Set in 1980 at the fictional McKinley High in Detroit, Freaks and Geeks focused on two groups of outsiders: the stoners, tough kids and bad girls; and the brains, nerds and squares. Although this Emmy award-winning series ran for only one season, it has remained a cult favorite and a benchmark of quality television.
A funny and authentic portrait of high school life with all of its horrors and triumphs, Freaks And Geeks resonates with anybody who has ever felt like they don’t quite fit in. The series’ legacy – including the ongoing success of many of its key personnel, from creator Paul Feig (Bridesmaids), to executive producer Judd Apatow (The 40-Year Old Virgin), to cast members such as Linda Cardellini, Seth Rogen, James Franco, and Jason Segel – is undoubtedly secure in the hearts and minds of its passionate (and ever-growing) fanbase.
It's very rare that I connect with a show so strongly that I feel like I actually lived the series with its characters. It's only happened a couple of times out of the vast variety of television series I've watched, but I'd have to say that 'Freaks and Geeks' is the number one show that perfectly captured my childhood and high school years. Unfortunately for the series, NBC cancelled the show after one season from 1999-2000, even though it averaged almost 7 million viewers per episode.
Not only that, it involved a bunch of amazing writers, directors, and actors at the time who have all gone on to be some of the most successful people in Hollywood, including Judd Apatow, Paul Feig, Seth Rogen, James Franco, Jason Segel, Linda Cardellini, Samm Levine, Martin Starr, and Busy Phillips to name a few. It was a show that was ahead of its time and jump-started many careers. The series was laugh-out-loud funny, charming, witty, endearing, and smart with a heavy dose of nostalgia.
But how I related to this show, as I imagine a lot of people related and connected with the show, were the true and inspired interactions between family members, friends, teachers, bullies, and acquaintances at school. Most of the instances that happened in this show literally happened to me in real life. It was as if someone was secretly filming my childhood and high school years and made a TV show about it. In addition to that, you have a young Judd Apatow and Paul Feig who are the leaders of this modern coming-of-age comedy where dialogue and relationships are for front and center with a ton of heart and soul, as well as excellent humor, and it just works on every level, with a great mixture of comedy and drama. There's a reason so many people still say this is one of the best shows on television.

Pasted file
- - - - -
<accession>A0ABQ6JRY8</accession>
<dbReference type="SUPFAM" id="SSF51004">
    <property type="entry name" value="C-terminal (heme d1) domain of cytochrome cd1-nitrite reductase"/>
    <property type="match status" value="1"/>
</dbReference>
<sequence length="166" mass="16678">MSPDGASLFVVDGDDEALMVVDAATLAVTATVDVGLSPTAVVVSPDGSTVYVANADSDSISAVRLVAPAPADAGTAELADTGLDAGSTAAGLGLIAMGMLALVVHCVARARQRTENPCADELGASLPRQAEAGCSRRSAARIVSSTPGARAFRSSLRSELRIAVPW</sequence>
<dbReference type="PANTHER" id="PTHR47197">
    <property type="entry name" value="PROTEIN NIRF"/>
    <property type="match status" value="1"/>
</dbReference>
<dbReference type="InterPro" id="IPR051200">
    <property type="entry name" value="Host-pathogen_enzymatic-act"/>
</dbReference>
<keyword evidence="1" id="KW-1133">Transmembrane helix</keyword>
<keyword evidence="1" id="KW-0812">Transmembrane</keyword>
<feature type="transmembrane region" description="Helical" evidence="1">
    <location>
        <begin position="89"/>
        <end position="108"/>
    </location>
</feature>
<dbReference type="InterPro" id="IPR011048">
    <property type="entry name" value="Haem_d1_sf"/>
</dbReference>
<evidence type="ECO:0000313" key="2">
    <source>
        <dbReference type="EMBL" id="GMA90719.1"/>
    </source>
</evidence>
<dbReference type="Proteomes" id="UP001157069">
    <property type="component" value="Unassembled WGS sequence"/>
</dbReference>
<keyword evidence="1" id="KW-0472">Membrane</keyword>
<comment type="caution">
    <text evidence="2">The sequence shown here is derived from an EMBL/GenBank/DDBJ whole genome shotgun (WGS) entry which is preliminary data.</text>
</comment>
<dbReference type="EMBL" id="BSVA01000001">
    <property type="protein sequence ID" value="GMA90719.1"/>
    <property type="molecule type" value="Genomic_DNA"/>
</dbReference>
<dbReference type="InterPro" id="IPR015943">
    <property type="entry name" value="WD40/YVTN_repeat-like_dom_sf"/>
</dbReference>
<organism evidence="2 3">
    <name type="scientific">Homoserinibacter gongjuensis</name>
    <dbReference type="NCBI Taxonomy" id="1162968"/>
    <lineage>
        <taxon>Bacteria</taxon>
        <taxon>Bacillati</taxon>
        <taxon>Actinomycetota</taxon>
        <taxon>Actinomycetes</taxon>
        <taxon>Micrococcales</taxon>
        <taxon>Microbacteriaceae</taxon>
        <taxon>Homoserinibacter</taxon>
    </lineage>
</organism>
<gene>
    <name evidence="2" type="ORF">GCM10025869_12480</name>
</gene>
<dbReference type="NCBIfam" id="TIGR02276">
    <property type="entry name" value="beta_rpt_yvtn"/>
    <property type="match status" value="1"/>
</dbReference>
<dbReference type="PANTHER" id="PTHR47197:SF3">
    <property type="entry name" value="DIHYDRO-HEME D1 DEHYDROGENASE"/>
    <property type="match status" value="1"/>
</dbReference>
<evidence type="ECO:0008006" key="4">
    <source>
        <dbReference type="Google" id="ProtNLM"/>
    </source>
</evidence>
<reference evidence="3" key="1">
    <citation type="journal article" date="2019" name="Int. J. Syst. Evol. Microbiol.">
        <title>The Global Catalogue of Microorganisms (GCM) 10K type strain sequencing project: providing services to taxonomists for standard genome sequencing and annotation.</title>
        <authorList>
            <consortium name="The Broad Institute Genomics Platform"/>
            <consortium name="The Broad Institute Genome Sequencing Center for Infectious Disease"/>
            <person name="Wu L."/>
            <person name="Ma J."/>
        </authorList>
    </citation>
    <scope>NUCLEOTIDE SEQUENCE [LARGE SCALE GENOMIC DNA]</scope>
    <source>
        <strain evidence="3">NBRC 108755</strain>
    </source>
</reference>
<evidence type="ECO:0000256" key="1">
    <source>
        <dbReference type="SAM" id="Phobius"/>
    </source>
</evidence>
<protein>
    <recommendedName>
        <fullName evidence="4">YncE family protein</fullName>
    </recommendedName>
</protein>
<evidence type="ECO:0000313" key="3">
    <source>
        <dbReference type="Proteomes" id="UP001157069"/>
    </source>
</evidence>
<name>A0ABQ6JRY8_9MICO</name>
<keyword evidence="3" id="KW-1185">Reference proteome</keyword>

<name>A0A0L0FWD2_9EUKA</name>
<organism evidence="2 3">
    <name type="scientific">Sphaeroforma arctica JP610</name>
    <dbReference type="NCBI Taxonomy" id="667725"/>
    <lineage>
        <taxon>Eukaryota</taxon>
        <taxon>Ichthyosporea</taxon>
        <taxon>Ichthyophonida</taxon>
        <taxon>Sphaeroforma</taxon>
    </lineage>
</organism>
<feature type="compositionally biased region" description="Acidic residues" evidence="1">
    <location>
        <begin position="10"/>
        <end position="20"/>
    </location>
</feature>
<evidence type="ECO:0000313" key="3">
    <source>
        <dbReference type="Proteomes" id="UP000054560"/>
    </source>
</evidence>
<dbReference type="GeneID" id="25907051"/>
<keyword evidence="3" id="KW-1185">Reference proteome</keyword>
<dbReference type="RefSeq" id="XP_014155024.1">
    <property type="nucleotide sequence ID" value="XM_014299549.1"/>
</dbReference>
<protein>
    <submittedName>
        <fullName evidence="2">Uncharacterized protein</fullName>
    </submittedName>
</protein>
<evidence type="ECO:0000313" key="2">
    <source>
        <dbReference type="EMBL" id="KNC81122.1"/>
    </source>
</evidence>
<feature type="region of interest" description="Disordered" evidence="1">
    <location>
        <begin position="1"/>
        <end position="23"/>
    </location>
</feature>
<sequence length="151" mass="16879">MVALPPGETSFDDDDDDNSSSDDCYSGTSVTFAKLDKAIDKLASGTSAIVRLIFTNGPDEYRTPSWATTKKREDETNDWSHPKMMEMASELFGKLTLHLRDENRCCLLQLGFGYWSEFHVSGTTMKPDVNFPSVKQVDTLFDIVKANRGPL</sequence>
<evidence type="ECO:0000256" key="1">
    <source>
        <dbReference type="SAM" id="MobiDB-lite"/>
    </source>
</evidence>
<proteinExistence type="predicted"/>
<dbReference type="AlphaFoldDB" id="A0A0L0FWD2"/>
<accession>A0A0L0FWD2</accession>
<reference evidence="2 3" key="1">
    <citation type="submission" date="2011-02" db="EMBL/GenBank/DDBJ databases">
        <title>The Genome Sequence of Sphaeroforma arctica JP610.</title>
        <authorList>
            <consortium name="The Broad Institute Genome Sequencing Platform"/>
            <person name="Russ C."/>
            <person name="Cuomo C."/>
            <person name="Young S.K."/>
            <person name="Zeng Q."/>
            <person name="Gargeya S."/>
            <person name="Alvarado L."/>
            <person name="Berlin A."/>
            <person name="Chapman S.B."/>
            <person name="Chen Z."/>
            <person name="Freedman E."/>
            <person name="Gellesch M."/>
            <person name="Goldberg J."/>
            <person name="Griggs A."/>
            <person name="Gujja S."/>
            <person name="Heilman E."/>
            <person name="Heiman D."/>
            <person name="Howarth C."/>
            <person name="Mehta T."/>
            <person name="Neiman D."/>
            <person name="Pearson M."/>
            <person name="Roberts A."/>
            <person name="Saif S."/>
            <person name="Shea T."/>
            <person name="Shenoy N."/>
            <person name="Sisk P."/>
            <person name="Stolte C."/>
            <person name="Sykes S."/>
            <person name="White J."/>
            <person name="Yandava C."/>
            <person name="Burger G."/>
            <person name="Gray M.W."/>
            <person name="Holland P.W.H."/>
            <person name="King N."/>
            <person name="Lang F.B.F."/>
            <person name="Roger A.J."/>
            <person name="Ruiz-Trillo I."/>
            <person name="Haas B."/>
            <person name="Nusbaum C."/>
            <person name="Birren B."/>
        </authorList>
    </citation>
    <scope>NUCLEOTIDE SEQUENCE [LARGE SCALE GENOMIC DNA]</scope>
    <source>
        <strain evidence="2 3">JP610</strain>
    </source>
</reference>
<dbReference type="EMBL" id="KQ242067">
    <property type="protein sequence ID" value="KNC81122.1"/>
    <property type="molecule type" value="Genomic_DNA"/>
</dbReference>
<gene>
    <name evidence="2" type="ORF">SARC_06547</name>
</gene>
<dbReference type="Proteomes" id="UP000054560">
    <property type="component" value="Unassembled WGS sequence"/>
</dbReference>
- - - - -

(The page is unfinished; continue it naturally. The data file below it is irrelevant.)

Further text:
'Freaks and Geeks' takes place in the school year of 1980-1981 at McKinley High School in Michigan, where we mostly center on the Weir family. Lindsey Weir is a high school senior who is the smartest in her class, but after her grandmother's death, she looks at the world different;y and starts to try new things, including skipping class, experimenting with drugs, and seeking out new friends known as the freaks. Her younger freshman brother Sam is considered a geek, because he's smart, loves comics, science, Steve Martin, Monty Python and is short and skinny. Luckily he has a couple of friends who stick by him, who are also geeks. Together, they all try to avoid the bullies from class to class and make each other laugh with impressions or the latest television quotes.
Meanwhile, the freaks have taken Lindsey under their wing and have shown her that being a high school student isn't all about studying, but rather getting into trouble. Episodes take on getting fake IDs, throwing a party while your parents are away, Halloween, single parents, school dances, the first kiss and crush, drugs, and even dungeons and dragons. I know this sounds like an after-school special, but it definitely isn't. There's no preachy subject here, but rather just excellent relatable characters with amazing writing and performances that completely transport you back to this time period with the friends you used to remember walking down the hall with.
My life was that of the geek's. Just like in the show, I dared friends to drink a concoction of household food items that were blended up into a chunky brown mess, got egged on Halloween by older kids, got picked on, did science projects for fun with friends, and always thought our skin would melt off if we spilled something, tested miniature rockets, was scared to shower during gym class, and was part of the AV Club, just to name just a few things that I related to. There were plenty of other scenarios brought up in the show that happened, but I'd be here until next week discussing them with you.
The point I'm trying to make is that Feig and Apatow totally tapped into a generation's childhood and teen years, and got it right on every level. It's awkward, hilarious, and sentimental, and it not only tackles funny issues, but some serious ones too without over-doing it or over-playing their hand. Really, 'Freaks and Geeks' is timeless, there's just something that everyone can relate to, even if it's just a good memory from a time they enjoyed years ago. I don't think any show will come close to what' Freaks and Geeks' did, and I still hope for that rumored sequel film to come out sooner than later.
The Blu-Ray: Vital Disc Stats